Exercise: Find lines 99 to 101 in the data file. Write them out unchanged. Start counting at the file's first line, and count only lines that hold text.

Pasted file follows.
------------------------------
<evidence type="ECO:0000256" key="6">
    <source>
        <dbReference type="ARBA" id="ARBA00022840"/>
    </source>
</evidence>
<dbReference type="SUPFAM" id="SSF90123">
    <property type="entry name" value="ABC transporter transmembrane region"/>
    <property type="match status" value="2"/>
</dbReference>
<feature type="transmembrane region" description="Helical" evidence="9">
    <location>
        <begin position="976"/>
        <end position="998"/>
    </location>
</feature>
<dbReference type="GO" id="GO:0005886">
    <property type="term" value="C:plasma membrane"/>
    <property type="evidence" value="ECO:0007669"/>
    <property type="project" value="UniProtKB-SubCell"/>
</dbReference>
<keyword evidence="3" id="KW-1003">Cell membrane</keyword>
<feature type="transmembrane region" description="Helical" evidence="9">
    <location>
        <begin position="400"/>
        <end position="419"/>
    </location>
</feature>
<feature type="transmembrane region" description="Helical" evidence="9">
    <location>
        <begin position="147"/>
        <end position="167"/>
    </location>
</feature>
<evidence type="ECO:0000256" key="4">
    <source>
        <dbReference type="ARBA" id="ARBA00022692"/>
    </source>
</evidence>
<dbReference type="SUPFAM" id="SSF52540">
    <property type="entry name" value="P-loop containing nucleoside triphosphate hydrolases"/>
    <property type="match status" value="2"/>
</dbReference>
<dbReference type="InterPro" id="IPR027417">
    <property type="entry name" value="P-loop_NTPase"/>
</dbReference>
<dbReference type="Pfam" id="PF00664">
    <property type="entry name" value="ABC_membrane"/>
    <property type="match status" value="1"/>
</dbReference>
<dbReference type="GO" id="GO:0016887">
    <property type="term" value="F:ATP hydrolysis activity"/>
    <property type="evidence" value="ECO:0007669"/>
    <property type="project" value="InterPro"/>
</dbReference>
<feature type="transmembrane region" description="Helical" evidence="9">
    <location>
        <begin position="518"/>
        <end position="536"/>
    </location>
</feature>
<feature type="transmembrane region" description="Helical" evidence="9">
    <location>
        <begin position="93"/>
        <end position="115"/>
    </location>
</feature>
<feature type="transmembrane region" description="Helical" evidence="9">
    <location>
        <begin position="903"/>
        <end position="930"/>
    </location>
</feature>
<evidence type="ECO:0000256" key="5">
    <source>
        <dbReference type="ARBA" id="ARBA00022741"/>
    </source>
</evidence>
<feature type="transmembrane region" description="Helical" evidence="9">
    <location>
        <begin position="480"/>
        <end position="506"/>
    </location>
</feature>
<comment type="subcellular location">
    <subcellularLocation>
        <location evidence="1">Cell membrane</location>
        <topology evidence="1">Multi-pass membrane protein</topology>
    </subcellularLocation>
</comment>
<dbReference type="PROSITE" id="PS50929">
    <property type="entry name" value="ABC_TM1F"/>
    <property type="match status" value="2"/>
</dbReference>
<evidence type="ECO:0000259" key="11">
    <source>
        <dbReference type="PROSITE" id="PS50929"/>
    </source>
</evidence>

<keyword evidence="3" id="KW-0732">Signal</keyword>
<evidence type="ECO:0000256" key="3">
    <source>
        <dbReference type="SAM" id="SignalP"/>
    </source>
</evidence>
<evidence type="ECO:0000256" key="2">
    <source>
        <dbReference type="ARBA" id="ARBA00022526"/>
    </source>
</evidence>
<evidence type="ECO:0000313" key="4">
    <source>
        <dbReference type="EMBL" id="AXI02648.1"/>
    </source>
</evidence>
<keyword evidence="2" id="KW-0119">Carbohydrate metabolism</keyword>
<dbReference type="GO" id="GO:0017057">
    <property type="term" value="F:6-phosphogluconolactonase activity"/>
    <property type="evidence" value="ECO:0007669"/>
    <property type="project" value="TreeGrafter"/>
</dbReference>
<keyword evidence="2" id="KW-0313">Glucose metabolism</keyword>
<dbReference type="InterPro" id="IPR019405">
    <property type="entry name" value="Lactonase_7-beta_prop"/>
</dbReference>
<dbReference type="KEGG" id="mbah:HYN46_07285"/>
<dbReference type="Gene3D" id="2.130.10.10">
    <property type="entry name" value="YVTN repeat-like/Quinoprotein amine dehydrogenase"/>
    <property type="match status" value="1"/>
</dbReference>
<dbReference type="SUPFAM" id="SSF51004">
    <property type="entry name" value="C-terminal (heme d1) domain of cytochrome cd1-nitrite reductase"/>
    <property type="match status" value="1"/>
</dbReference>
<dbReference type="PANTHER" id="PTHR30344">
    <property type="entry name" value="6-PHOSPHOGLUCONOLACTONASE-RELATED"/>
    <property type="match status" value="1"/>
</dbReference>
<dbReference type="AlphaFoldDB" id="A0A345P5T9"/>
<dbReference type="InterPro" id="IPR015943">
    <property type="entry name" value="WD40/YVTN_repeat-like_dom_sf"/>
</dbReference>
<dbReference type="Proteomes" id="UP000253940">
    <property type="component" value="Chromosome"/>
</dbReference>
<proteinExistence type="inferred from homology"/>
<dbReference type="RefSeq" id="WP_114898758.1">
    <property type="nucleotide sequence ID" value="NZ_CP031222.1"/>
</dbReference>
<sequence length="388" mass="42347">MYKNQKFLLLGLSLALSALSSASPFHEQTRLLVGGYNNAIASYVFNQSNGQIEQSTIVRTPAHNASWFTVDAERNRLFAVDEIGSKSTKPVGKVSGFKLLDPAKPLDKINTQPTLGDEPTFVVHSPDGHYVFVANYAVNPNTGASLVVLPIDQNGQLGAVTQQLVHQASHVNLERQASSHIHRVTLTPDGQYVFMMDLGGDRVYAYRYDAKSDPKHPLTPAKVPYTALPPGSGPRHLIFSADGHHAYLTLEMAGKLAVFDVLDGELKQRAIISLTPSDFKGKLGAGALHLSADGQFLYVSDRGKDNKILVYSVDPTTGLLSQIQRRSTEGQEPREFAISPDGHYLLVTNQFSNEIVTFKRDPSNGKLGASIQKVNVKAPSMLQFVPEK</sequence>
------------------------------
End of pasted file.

<keyword evidence="3" id="KW-0732">Signal</keyword>
<evidence type="ECO:0000256" key="3">
    <source>